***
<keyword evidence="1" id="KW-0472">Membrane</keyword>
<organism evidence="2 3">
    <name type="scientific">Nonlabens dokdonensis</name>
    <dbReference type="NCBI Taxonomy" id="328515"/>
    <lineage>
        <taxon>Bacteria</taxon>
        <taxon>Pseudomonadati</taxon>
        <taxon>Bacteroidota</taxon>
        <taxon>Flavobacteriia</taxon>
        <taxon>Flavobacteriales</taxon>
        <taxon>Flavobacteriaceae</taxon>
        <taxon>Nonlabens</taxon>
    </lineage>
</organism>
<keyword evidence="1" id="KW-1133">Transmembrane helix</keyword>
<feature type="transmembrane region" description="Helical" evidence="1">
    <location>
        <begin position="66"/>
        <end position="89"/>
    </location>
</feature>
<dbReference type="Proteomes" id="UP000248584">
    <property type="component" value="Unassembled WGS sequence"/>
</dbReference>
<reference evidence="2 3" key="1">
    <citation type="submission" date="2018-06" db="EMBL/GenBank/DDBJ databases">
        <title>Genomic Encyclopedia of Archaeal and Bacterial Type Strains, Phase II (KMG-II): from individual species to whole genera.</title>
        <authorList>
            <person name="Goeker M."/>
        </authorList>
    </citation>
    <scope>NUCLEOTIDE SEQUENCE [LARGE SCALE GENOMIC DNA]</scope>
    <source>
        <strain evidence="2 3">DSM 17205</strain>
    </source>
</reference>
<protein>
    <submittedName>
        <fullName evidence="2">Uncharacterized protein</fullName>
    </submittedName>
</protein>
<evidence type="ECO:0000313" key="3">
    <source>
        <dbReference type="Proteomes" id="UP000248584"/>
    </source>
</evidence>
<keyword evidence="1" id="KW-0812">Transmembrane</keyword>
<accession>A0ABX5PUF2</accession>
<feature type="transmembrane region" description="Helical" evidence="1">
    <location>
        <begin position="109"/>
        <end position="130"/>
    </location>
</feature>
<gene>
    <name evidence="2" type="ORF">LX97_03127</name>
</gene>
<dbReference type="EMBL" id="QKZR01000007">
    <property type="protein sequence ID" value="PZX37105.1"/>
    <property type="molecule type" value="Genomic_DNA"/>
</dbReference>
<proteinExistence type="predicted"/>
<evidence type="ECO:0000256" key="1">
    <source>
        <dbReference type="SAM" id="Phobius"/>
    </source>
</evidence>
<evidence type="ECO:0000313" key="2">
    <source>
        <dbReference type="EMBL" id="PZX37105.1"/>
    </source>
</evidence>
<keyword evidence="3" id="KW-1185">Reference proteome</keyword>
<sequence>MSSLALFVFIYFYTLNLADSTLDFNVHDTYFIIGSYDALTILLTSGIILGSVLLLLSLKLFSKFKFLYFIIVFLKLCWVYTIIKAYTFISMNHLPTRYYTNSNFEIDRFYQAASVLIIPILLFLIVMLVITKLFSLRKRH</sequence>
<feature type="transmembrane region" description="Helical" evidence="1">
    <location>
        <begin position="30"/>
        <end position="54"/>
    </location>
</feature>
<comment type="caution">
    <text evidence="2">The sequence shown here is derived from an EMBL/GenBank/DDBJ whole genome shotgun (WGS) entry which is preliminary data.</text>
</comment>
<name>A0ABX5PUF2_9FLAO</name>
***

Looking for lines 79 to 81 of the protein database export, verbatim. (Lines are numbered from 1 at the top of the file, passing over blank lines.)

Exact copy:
    </location>
</feature>
<comment type="caution">